Connect with us

English Football League

Hooligans have bloodied fight to prepare for Euro 2020

Hooligans out in Russia have many a bloodied fight to help them prepare for tournaments including the upcoming summer showpiece Euro 2020.

Men would take part in ’80 vs 80′ fights, sometimes held in a forest, whilst also avoiding drugs and alcohol to keep their strength and fitness up, yes really.

We saw widespread images from France at Euro 2016 when Russian thugs beat up England supporters with plenty left battered and needing hospital treatment following the brawls.

One England fan was left paralysed in a wheelchair after being attacked by Russian hooligans at the previous Euros tournament.

Andrew Bache, a supporter of League One Portsmouth, was assaulted while having a drink with fellow fans during the UEFA European Football Championship in 2016.

He was hit in the head and received three or four punches, including some while he was on the floor, witnesses said.


The incident happened when about 150 Russian men stormed the Old Port district in Marseille where England fans had gathered to drink before the game.

Pavel Kosov, a 33-year-old truck driver, was jailed for 10 years for leading the attack on Andrew.

PE teacher Mikhail Ivkine, 34, was sentenced to three years for hurling a chair at him, despite claiming it was in self-defence as a judge ruled it to be “illegitimate”.

Russia, who are in Group B along with Denmark, Finland and Belgium at June and July’s Euro 2020, have previously gone to extreme lengths to make sure they are ready should things get nasty.

Despite arriving somewhat late to this growing trend, Russian fans have took to hooliganism and are now regarded as some of the fiercest in football.

Russia’s reputation for fan violence rocketed after Euro 2016, during which their fans clashed with English counterparts out in Marseille.

The Russian Football Union was later fined €115,000 and issued a suspended threat of disqualification should there be any similar incidents, but do the hooligans care? No.

While the most serious football followers may have been inspired by British hooligan culture, Russia was now setting its own agenda as the professional model with more and more people wanting to take part. They have even linked up with the Hungarians to cause more carnage. What a mad bunch.

Elena Bykova produced a 2013 documentary film titled ‘Okolofutbola’ – or ‘Around Football’ – and she told the Irish Times today’s Russian hooligan is trained, clean-living combatant: “I see the new generation, and I’m really surprised.

“They don’t like drugs, alcohol. They’re all in the gym.”

Team fights in forest clearings are often used as battlegrounds for new recruits to prove they belong to this trend.

Those new and up-and-coming to the firms start off in ‘trial bouts’ between crews of seven, though the size of said teams go as high as 80-a-side for the ‘elite’.

Broken bones and other serious injuries are common when it comes to these clashes. The only rules are that no weapons are permitted, and a combatant must stop after being instructed to do so.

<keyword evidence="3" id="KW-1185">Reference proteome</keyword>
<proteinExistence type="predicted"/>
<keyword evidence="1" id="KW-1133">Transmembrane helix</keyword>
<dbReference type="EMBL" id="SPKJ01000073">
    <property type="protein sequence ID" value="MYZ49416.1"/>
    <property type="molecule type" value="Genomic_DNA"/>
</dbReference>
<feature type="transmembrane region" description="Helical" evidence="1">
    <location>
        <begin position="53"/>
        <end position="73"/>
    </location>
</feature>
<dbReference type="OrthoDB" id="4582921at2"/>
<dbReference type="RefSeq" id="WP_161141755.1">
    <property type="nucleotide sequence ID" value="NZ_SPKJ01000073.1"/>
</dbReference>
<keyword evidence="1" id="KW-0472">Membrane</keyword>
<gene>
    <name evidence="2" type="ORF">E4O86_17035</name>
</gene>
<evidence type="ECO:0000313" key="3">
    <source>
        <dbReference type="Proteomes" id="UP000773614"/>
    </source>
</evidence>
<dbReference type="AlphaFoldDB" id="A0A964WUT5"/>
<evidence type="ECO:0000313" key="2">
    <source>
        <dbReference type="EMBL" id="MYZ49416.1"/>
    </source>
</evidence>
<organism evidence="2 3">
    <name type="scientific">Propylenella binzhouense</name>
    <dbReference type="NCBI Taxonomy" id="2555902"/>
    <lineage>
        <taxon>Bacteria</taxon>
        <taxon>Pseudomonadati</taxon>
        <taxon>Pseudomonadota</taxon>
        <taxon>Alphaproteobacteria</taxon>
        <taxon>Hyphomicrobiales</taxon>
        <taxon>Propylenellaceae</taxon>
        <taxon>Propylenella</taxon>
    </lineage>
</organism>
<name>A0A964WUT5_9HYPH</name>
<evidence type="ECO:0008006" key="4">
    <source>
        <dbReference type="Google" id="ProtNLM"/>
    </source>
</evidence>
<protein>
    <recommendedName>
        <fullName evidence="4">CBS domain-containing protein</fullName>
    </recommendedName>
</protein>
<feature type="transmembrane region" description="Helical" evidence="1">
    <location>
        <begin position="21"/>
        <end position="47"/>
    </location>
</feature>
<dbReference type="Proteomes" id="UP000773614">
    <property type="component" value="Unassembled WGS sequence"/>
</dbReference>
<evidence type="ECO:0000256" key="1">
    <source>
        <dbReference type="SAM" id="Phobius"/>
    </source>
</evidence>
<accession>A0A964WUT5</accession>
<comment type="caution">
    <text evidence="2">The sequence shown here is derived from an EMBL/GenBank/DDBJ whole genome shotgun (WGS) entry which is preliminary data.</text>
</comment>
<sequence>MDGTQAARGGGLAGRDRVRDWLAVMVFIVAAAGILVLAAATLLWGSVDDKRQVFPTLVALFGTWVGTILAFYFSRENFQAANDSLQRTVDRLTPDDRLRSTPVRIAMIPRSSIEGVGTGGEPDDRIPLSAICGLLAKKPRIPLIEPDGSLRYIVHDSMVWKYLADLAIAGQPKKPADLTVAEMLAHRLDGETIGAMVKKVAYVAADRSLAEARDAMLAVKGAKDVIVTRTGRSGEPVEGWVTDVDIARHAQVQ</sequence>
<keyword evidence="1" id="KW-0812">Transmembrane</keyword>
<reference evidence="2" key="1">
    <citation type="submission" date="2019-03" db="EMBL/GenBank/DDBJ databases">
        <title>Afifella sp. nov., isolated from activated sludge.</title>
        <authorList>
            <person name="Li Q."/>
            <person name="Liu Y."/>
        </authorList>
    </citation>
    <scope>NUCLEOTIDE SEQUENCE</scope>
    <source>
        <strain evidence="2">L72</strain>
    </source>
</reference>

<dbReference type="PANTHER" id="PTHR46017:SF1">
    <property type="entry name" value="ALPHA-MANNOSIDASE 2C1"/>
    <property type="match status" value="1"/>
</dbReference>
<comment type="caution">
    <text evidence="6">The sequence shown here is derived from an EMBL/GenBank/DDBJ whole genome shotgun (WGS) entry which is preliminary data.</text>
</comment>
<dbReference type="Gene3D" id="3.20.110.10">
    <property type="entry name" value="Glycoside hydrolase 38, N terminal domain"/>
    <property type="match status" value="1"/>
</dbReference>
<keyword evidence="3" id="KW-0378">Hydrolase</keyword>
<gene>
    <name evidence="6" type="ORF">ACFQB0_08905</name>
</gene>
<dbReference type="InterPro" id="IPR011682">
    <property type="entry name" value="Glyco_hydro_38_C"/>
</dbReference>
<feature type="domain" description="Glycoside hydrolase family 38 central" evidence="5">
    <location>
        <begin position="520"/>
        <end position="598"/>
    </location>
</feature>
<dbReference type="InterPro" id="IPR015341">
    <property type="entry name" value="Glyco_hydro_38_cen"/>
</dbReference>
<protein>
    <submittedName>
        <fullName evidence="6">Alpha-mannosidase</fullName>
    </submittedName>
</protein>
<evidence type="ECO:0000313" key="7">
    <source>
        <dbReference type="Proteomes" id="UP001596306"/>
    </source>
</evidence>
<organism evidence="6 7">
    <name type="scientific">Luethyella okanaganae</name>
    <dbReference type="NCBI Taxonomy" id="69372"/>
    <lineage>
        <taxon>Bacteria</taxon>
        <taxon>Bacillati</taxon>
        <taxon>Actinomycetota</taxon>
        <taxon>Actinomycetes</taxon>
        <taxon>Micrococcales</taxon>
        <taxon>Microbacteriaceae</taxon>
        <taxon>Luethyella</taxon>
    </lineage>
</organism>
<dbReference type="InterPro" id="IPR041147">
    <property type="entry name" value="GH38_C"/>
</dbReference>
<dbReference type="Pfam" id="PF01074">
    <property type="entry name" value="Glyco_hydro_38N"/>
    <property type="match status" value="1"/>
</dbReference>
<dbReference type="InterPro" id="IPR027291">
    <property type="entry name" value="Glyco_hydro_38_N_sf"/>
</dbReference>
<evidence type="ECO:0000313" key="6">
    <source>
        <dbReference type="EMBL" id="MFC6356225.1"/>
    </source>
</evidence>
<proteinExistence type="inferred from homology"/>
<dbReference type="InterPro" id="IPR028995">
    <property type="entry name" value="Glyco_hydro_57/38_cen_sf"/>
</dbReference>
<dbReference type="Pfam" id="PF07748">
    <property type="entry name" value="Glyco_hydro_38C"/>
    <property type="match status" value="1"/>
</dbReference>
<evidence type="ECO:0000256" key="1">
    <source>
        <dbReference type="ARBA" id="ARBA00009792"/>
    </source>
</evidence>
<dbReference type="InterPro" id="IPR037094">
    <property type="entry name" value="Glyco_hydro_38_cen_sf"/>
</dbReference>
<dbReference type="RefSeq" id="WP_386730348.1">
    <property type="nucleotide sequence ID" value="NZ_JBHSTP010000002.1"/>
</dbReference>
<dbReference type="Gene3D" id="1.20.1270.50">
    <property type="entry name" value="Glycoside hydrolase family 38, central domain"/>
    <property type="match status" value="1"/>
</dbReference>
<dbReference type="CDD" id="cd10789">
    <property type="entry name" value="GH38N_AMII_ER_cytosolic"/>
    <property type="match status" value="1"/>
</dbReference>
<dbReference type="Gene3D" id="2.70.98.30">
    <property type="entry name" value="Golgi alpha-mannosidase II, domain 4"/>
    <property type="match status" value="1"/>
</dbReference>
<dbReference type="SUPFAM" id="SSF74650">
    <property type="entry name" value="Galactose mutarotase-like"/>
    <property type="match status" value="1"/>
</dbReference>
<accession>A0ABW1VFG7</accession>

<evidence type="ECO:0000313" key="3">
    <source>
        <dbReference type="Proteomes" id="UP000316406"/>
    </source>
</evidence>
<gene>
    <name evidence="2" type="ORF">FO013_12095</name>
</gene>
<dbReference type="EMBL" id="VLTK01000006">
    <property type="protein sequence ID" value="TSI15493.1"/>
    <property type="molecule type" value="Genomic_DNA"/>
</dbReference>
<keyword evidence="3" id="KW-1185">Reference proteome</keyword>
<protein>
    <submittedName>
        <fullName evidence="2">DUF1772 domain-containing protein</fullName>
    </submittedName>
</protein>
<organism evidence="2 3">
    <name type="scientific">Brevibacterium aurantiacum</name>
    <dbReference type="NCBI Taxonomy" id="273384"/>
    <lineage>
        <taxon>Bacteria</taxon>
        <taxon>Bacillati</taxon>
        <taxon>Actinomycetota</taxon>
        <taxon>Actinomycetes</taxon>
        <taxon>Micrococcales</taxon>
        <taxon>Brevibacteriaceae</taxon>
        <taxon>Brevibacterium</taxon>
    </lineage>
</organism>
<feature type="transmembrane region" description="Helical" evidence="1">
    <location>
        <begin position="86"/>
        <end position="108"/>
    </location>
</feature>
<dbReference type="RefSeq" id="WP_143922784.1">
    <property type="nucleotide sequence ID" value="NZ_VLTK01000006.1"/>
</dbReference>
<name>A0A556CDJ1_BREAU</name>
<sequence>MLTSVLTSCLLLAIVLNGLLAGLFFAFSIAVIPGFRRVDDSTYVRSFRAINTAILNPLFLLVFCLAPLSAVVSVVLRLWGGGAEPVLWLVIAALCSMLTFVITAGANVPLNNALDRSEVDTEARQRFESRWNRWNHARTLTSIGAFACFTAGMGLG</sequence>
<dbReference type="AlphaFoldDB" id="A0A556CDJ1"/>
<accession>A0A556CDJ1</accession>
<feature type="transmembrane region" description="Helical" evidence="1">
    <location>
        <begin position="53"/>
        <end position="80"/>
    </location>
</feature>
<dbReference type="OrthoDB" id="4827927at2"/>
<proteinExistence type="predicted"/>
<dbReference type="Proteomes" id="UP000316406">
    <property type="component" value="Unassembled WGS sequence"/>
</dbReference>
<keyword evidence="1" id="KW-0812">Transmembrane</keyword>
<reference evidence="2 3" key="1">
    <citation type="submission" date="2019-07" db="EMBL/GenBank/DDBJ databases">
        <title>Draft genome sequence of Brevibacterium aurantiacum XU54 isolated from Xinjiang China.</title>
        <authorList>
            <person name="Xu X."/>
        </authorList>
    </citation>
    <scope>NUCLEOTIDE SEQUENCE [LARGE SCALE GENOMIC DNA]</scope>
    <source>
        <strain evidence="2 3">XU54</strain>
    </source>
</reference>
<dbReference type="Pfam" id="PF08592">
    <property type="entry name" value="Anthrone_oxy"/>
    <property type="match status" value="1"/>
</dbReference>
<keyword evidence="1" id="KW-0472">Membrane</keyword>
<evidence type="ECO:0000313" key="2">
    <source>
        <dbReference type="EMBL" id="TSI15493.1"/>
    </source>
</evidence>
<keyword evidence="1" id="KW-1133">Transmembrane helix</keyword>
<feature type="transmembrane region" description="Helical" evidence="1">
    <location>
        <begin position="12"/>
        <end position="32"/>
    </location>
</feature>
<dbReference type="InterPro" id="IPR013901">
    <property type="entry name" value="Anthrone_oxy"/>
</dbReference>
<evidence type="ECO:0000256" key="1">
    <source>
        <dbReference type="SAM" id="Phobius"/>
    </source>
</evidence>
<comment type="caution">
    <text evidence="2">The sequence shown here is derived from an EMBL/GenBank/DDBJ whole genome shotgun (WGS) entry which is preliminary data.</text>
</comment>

Russian hooligans pictured at a 'bootcamp' in preparation for England fans ahead of the 2018 World Cup
Hooligans have bloodied fight to prepare for Euro 2020 (Image Credit: VKONTAKTE)

Russia’s prominence in hooliganism during Euro 2016 led to fears that fan violence would be a serious issue when they hosted the World Cup in 2018.

However, local authorities and a stringent police approach would be stepped up to make a safer tournament, with the native supporters on much better behaviour in their own backyard.

One Spartak Moscow fan, named Vasily, was a founding member of the Spartak Gladiators firm. Nicknamed ‘Killer,’ he said of the past-time: “Fighting is like some kind of sport. History is very important to me. I personally have more respect for movements which have more depth in them – on top of the support of their favourite club or city.

“As long as they stand for their country, historical and moral values, they have my respect.

“I don’t give a s*** how good their performance is in the stadium.”

Vasily treated brawling so serious, that he would even wear a gumshield and MMA gloves to matches.

He said in the video: “I was never in Marseille and my opinion is based solely from the fact that I watched TV and read our foreign press.

“What else could happen? Heat, beer, city is full of d***heads from Leeds, Norwich and London.

“It was just a drunken rabble crowd of ignorant chicken s*** with English flags. Our guys were insulted by Anglo-Saxons.

“Those British animals were showing them a naked ass, screaming and basically for this they got f*****. The strength of Russian spirit prevails the strength spirit of Europeans today.”

In 2018, he claimed he was reformed and that he would even offer to protect England fans, adding that he had never taken a life or been convicted of any criminal offence.

Click to comment

You must be logged in to post a comment Login

Leave a Reply

More in English Football League